You may have heard the phrase 'no means no.' That’s totally true, but it doesn’t really provide a complete picture of consent because it puts the responsibility on one person to resist or accept an activity. It also makes consent about what someone doesn’t want to do, instead of being about openly expressing what they do want to do.”

– What is Consent

 

Here is a FREE zine PDF on consent:

“Learning Good Consent”

 

Consent is not talked about often enough, especially as young brown kids growing up in a mediocre white conservative town (ie Holland, MI). We were two teenagers with hormones, who lacked the emotional intelligence to check in and read the situation all together. However, the reality was that our socialization, intersection of identities, and past experiences influenced our responses in that moment. So, how the fuck could we even navigate or expect to have a sincere conversation about our expectations, feelings, or appropriate touching? In a way, we were kind of predestined to be in that room, at 8 P.M. on a Friday, watching anime, with him on top of me, and my mind somewhere else.


 

Trigger:

 

“In the strictest sense of the term, trigger is used to refer to experiences that 're-trigger' trauma in the form of flashbacks or overwhelming feelings of sadness, anxiety, or panic. The brain forms a connection between a trigger and the feelings with which it is associated, and some triggers are quite innocuous.”

– goodtherapy.org

 

I was triggered, because of my first “sexual encounter” with a man. When I was 13, my 25 year old cousin laid down next to me and began kissing my neck, as I was trying to sleep. I do not believe that was the first time I dissociated, but that sensation caused me to shut down years later when friends, lovers, fuck buddies, partners, and/or strangers would kiss me, especially without warning. I learned to silently cope with distress through dissociation. It’s been years since that experience, and not until recently have I had the tools and language for what happened, and still happens. My cousin, when confronted with his actions said, “But, I didn’t do anything. She was the one who wanted me.”

 

Victim Blaming:

 

“Victim blaming is a devaluing act that occurs when the victim(s) of a crime or an accident is held responsible — in whole or in part — for the crimes that have been committed against them.”

– crcv.ca

 

Victim blaming and victim shaming are hella prevalent in our culture.

I was exposed to victim blaming, even before I kissed another person. Victim blaming and shaming is everywhere. I believe due to my Mexican mother’s upbringing and distance from difficult and honest conversation about sex, especially sexual violence, I kind of never thought about it, until it happened to me. However, due to the internalized shame, guilt, and confusion, I was socialized to not speak up or explore dissociation as a part of my person, or the events that would lead me to being triggered. However, I now am taking my lived experiences, healing from them, and shedding the old skin of who I was socialized to be. I read this remarkable piece, “Yeah I’m a Victim What About It?” on The Body is Not an Apology, that perfectly captures how individuals should be the ones defining themselves and their experiences with sexual assault.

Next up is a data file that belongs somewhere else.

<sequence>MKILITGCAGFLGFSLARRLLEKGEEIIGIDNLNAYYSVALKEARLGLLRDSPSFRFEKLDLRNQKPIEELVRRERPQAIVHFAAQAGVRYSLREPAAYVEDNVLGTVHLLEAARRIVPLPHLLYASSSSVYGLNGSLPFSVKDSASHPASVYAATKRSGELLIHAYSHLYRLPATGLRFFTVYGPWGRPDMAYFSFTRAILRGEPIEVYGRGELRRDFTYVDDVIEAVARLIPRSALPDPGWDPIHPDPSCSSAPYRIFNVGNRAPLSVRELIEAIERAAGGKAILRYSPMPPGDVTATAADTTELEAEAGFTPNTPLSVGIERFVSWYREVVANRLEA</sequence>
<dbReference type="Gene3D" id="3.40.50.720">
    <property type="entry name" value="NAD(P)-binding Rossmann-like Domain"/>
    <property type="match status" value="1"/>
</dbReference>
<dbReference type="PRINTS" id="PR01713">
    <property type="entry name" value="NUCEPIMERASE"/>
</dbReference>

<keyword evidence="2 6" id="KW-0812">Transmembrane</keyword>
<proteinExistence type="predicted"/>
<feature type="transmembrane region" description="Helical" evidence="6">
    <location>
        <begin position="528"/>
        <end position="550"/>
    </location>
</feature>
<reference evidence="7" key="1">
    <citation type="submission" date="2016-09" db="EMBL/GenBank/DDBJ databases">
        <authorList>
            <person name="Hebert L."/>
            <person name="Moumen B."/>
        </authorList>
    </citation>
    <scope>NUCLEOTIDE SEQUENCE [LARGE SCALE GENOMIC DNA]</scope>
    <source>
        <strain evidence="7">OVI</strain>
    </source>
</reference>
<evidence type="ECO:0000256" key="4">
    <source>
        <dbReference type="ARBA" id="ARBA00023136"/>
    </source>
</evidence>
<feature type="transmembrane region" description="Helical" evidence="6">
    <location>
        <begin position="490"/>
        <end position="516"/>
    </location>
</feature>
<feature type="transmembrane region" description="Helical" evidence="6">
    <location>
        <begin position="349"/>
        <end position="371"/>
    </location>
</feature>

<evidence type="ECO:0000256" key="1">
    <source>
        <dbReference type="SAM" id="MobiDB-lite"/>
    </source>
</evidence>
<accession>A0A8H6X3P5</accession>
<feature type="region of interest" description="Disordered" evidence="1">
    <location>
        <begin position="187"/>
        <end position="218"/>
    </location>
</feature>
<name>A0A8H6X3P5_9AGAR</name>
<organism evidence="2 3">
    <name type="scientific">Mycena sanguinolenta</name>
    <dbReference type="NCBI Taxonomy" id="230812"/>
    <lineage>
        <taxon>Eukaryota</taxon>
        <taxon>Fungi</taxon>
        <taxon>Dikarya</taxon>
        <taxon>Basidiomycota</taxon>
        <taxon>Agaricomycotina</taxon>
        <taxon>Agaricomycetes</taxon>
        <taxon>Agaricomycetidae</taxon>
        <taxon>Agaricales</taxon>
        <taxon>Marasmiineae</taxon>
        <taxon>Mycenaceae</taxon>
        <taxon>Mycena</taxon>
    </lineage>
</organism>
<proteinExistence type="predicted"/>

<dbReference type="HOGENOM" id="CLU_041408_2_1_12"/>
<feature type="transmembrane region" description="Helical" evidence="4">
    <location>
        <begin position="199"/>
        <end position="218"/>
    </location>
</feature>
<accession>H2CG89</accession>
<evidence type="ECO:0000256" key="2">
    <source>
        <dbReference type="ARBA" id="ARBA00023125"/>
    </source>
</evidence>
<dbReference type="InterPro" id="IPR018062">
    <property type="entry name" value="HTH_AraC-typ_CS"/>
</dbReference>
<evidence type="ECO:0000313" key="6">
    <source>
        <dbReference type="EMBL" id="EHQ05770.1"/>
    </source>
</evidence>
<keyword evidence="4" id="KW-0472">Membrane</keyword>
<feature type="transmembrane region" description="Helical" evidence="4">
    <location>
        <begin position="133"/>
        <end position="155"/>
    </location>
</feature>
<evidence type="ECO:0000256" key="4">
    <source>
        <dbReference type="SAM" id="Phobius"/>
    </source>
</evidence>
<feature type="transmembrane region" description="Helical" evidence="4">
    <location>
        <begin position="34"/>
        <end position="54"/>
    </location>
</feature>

Socialization:

 

“The social process through which we develop our personalities and human potential and learn about our society and culture.”

– Crash Course Sociology

 

I haven’t officially come out as queer. And it wasn’t until 2 months ago I realized I was a survivor of sexual violence, abuse, and assault. It wasn’t until last week that the word mestiza summed up my identity of race.

However, at a young age I was socialized to be a sexual object for horny boys that only saw me as a brown girl, not even a woman, just a brown girl. Funny enough, I identify as a non-binary femme now. In the years that followed that Friday night at 8 P.M. I continued to be objectified, as I objectified others. I put individuals in a category, based on my past experiences, as other have done to me. I have spoken up, have been silenced, and shut out. To this day, I have not gotten this shit figured out, our society wasn’t created for brown, black, indigenous queer folks with mental and physical disabilities to self-advocate and engage in difficult dialogue about being triggered by sexual intimacy and how partners, lovers, fuck buddies, friends, and strangers can support and assist during those episodes of being triggered and of dissociation.